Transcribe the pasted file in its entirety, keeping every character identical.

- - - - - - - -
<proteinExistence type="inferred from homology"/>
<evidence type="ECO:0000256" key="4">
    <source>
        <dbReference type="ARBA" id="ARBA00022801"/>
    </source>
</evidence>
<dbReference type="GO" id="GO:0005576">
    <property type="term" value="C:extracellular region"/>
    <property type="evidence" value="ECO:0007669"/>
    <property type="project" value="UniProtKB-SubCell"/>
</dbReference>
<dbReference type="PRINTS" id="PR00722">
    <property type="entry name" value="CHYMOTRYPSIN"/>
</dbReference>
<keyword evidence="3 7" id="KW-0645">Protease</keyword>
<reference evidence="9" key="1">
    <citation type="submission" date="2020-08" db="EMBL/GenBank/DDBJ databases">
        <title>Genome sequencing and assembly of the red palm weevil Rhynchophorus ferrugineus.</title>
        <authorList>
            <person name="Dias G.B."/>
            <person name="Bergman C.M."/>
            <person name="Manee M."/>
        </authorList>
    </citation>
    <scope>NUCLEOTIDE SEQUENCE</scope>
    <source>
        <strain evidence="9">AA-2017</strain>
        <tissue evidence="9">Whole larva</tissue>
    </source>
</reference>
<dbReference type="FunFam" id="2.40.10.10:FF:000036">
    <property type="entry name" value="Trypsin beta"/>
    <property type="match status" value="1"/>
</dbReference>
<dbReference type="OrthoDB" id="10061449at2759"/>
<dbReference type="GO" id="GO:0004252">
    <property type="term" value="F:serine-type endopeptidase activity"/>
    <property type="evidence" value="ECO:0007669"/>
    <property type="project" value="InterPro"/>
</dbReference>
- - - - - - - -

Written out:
<proteinExistence type="inferred from homology"/>
<evidence type="ECO:0000256" key="4">
    <source>
        <dbReference type="ARBA" id="ARBA00022801"/>
    </source>
</evidence>
<dbReference type="GO" id="GO:0005576">
    <property type="term" value="C:extracellular region"/>
    <property type="evidence" value="ECO:0007669"/>
    <property type="project" value="UniProtKB-SubCell"/>
</dbReference>
<dbReference type="PRINTS" id="PR00722">
    <property type="entry name" value="CHYMOTRYPSIN"/>
</dbReference>
<keyword evidence="3 7" id="KW-0645">Protease</keyword>
<reference evidence="9" key="1">
    <citation type="submission" date="2020-08" db="EMBL/GenBank/DDBJ databases">
        <title>Genome sequencing and assembly of the red palm weevil Rhynchophorus ferrugineus.</title>
        <authorList>
            <person name="Dias G.B."/>
            <person name="Bergman C.M."/>
            <person name="Manee M."/>
        </authorList>
    </citation>
    <scope>NUCLEOTIDE SEQUENCE</scope>
    <source>
        <strain evidence="9">AA-2017</strain>
        <tissue evidence="9">Whole larva</tissue>
    </source>
</reference>
<dbReference type="FunFam" id="2.40.10.10:FF:000036">
    <property type="entry name" value="Trypsin beta"/>
    <property type="match status" value="1"/>
</dbReference>
<dbReference type="OrthoDB" id="10061449at2759"/>
<dbReference type="GO" id="GO:0004252">
    <property type="term" value="F:serine-type endopeptidase activity"/>
    <property type="evidence" value="ECO:0007669"/>
    <property type="project" value="InterPro"/>
</dbReference>